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posted by janrinok on Monday March 10 2014, @01:52AM   Printer-friendly
from the happy-birthday-to-you dept.

AnonTechie writes:

"For those of you who remember Gopher, Minitel, and Compuserve, the article is an interesting reminder of what once was, and for those born more recently a chance to read about a time before 'http' and 'www' had any meaning."

From an article by phys,org,

Twenty-five years ago, the World Wide Web was just an idea in a technical paper from an obscure, young computer scientist at a European physics lab. That idea from Tim Berners-Lee at the CERN lab in Switzerland, outlining a way to easily access files on linked computers, paved the way for a global phenomenon that has touched the lives of billions of people. He presented the paper on March 12, 1989, which history has marked as the birthday of the Web. But the idea was so bold, it almost didn't happen.

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  • (Score: 2) by regift_of_the_gods on Monday March 10 2014, @03:54AM

    by regift_of_the_gods (138) on Monday March 10 2014, @03:54AM (#13739)

    Site owners need revenues. Maybe not SN, but all the big sites do, especially those with hundreds or thousands of employees. Some of them can sell merchandise or paid online subscriptions; most of the rest have to sell ads and/or visitor tracking data. In order for them to get the right amount of ad revenue (right amount = maximum amount possible, given the content and service they are providing), they need analytics and data mining, and often intersite tracking so they can really get a feel for what their customers are interested in. And since they're competing with TV and other sites, everything's gotta look good with professional design values, not the way the WWW was in the '90s (except for Craigslist). But hey, practically all of the content is still free.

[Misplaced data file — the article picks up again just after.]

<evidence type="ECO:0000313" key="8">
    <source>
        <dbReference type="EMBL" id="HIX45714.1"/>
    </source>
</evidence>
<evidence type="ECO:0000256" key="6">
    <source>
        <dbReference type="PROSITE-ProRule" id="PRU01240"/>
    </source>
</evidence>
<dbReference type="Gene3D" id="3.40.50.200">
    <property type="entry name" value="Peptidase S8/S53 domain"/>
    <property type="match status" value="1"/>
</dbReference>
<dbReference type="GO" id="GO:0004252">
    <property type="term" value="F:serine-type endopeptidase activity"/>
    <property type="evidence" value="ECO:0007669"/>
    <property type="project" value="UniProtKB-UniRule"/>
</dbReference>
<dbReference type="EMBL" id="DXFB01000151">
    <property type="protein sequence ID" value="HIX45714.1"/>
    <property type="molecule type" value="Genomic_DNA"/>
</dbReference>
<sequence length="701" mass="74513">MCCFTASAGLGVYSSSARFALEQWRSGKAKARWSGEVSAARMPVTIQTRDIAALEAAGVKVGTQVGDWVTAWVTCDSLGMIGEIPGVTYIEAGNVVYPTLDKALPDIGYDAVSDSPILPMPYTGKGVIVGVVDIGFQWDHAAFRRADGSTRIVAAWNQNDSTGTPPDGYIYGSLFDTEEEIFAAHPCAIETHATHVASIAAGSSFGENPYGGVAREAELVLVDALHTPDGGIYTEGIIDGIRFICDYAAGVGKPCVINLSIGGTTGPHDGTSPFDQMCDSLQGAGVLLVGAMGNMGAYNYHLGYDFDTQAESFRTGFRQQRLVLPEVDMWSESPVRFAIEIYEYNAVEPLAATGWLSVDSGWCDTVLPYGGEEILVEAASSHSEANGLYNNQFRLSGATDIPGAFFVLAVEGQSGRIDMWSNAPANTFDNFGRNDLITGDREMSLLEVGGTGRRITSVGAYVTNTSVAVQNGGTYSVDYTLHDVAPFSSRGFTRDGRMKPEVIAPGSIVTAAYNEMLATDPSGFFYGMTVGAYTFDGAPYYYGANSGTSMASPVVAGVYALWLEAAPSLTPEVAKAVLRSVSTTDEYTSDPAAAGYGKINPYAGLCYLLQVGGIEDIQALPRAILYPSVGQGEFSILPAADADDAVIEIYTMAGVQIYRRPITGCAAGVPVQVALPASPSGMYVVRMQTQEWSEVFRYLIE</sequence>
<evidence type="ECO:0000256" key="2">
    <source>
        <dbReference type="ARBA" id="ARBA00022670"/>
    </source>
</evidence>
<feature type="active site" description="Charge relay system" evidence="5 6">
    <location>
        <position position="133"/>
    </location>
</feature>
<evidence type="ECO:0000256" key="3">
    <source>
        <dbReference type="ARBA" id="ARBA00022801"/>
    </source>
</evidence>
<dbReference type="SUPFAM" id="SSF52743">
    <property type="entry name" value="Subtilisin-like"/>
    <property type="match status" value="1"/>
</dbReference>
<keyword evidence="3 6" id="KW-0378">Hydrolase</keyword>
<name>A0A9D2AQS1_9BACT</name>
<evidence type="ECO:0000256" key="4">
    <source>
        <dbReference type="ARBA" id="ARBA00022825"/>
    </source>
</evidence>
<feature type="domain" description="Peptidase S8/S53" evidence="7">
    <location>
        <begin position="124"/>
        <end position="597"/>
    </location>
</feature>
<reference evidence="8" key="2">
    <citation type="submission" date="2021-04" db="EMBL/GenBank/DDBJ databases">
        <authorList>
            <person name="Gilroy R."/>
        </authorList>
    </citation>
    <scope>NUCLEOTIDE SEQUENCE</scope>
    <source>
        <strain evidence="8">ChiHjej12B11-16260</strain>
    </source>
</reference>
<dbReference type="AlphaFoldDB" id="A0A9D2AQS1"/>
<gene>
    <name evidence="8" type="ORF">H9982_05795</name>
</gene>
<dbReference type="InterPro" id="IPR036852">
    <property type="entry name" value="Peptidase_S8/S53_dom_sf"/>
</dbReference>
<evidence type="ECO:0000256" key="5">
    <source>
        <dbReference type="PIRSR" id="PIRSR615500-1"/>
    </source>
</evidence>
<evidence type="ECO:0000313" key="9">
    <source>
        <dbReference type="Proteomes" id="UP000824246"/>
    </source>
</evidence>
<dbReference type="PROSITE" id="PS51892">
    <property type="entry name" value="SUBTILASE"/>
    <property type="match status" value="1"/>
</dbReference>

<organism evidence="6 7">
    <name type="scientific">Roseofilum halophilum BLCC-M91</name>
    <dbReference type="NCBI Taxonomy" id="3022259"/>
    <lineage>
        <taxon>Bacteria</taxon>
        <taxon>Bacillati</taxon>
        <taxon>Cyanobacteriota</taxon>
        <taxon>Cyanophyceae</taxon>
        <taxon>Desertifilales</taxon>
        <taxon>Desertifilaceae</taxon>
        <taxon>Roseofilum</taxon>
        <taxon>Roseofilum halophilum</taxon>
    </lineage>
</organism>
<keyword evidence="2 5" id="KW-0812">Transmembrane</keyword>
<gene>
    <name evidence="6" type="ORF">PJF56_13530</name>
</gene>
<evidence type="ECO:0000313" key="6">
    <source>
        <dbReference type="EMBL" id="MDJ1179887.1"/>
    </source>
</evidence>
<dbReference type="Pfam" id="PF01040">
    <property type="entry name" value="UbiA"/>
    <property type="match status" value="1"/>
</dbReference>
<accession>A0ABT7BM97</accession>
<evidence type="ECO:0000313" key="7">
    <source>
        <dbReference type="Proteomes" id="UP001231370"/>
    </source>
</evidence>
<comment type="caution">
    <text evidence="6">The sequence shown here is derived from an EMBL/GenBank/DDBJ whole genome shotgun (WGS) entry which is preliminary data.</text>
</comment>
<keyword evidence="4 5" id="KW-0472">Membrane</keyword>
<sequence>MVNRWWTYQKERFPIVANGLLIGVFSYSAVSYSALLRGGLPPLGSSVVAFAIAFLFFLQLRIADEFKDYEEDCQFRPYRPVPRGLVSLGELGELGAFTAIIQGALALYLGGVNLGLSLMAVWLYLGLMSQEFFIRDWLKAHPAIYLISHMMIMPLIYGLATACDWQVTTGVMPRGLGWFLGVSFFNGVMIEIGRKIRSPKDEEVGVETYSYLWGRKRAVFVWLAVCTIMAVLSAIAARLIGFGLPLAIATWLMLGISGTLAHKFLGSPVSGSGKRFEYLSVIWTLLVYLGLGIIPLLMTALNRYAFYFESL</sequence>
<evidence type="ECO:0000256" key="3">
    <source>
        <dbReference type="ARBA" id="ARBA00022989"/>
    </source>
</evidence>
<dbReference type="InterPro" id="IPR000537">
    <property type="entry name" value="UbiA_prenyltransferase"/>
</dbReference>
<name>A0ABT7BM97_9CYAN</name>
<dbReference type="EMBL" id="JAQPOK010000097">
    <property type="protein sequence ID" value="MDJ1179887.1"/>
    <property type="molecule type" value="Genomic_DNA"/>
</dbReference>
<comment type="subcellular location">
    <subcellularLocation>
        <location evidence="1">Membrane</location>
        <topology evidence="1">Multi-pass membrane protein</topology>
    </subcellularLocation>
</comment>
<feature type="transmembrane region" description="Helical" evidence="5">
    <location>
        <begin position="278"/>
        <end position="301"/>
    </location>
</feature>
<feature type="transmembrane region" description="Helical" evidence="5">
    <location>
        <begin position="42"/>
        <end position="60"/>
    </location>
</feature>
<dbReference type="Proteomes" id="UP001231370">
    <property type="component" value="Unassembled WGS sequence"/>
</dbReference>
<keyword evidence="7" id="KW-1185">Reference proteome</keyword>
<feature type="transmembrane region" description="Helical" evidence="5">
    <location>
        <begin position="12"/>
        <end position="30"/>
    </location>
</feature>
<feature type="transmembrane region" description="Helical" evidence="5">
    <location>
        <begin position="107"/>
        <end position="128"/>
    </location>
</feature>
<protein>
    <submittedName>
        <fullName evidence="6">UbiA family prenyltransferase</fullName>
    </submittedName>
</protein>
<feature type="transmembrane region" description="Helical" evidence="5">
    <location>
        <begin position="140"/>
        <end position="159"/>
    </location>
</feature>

I've often felt that I wouldn't mind paying extra for really good content and maybe a little privacy, but I've never gotten around to signing up for a subscription at or or any of the others. I imagine their marketing managers run into that phenomenum quite a bit.

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